910 days prior to petition and if it is collateralized by a motor vehicle, or
within one year prior to petition if it is secured by other personal property.
A Court explained:
...[T]he language of the hanging paragraph is not ambiguous. If § 506
does not apply, there can be no bifurcation of the claim, whether or not the
collateral is worth less than the claim and whether or not the collateral is
surrendered. Thus, removing the bifurcation provisions of § 506 means that the
910-claim is satisfied in full by surrender of the collateral under §
The court detected a fairness and balance in this approach, observing:
Ironically, the same provision that prevents the debtor from lien
stripping and reducing a creditor's allowed secured claim prevents the creditor
from claiming a deficiency against the debtor. While this new language may not
operate to hoist the 910-creditor by his own petard, surely the creditor may be
said to hang by his own paragraph.
A minority of courts do not find the language of the "hanging paragraph" to
be clear. For example, one court resorted to an examination of legislative
history to inform what it perceived to be ambiguous statutory language. It
determined that while Congress certainly could have written into the statute
clear and unambiguous language prohibiting a deficiency claim after surrender
of property, it did not.
While the "hanging paragraph" clearly prohibits bifurcation of a claim for
debt recently incurred, it does not preclude a secured claimant from pursuing
any applicable state law remedy, including an unsecured claim, for a deficiency
resulting from a debtor's surrender of the collateral. One appellate court
It seems extremely unlikely, given the purposes expressed in the
titles of the amendments, that the intent of the amendment was to eliminate the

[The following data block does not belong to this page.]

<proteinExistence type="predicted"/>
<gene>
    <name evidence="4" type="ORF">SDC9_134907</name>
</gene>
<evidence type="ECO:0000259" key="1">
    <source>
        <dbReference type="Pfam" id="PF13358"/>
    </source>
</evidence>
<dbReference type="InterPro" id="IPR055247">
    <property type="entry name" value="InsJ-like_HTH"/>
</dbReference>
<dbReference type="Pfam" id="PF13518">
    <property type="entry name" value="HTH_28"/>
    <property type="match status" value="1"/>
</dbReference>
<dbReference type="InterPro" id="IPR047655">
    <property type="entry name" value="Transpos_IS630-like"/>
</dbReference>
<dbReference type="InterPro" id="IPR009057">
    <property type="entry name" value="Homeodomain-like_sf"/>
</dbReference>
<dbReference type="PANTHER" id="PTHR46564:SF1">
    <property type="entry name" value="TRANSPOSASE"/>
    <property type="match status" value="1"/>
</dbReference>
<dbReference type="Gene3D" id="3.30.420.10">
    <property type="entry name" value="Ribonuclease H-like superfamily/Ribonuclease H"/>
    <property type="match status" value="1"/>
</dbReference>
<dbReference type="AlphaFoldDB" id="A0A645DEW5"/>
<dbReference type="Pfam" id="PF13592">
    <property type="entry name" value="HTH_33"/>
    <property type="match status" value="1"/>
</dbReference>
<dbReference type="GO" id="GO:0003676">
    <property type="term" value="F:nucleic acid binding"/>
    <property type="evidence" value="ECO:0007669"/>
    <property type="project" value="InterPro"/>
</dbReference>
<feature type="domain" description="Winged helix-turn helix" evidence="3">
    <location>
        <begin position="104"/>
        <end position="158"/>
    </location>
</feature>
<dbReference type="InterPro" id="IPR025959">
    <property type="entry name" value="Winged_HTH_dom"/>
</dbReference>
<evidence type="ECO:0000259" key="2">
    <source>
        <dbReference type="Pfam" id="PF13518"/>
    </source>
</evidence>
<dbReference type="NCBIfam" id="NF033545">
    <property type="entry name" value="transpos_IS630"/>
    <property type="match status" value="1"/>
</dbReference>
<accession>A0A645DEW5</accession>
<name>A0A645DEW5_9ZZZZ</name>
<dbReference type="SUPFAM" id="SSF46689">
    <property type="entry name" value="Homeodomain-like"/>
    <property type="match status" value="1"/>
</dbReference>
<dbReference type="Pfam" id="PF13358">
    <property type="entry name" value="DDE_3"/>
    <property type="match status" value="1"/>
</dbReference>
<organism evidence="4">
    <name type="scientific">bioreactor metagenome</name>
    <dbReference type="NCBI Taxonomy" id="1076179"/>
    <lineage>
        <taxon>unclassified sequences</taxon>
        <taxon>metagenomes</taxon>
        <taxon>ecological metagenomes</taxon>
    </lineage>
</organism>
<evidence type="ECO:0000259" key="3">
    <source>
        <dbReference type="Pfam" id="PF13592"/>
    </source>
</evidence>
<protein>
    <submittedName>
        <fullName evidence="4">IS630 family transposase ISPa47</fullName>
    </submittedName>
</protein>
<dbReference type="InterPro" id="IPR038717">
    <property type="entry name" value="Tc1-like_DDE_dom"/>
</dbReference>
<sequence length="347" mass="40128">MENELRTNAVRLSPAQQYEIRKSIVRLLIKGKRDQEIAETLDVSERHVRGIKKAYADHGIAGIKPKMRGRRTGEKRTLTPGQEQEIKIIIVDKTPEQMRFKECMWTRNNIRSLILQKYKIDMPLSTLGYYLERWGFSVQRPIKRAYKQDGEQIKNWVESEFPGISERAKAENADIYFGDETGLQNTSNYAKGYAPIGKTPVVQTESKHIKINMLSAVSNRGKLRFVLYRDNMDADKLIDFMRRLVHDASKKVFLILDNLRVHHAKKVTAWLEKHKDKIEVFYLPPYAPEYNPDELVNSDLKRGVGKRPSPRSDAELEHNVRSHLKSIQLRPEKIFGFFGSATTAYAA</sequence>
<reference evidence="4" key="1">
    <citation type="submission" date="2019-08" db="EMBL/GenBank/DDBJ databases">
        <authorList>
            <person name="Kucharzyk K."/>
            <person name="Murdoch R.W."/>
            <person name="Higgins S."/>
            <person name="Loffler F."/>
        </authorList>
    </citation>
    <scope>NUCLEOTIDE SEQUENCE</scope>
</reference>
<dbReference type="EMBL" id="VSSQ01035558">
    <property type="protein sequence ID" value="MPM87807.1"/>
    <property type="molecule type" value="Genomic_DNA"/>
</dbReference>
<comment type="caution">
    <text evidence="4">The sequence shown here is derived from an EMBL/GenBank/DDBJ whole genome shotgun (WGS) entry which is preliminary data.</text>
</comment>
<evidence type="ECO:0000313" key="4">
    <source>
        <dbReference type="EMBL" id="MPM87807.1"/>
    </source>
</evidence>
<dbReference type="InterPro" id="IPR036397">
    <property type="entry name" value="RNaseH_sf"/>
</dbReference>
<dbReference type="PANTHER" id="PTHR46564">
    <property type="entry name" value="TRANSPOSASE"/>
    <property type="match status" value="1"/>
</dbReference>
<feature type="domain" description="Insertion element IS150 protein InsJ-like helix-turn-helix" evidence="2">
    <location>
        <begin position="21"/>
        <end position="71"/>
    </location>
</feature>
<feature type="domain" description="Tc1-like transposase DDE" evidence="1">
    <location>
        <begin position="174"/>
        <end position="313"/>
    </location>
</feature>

long existing right of creditors in bankruptcy to an unsecured deficiency
claim.... Even those courts that have adopted the majority position denying
deficiency claims have acknowledged that the result is probably not what
Congress intended, but have figuratively shrugged their shoulders and relied on
the conclusion that the statute unambiguously requires a contrary result.
Thus it seems that, as so often happens, what is clear and unambiguous to
one court is not so to another. While the "hanging paragraph" of 11 U.S.C.
Section 1325(a) appears to eliminate the bifurcation of a secured claim
pursuant to 11 U.S.C. Section 506 if the debt was incurred within 910 days
pre-petition and if it is collateralized by a motor vehicle, or within one year
pre-petition if it is secured by other personal property, it may not completely
deny a creditor any recourse to satisfy a deficiency created by the surrender
of collateral that is worth less than the amount of the creditor's claim.
This is another issue under BAPCPA that is expected to go through the
appellate process and eventually reach the Supreme Court. Until then, secured
creditors are governed by the divergent opinions of how their claim will be
treated. Thus, the jurisdiction of the court will determine whether a
deficiency claim will be allowed after surrender.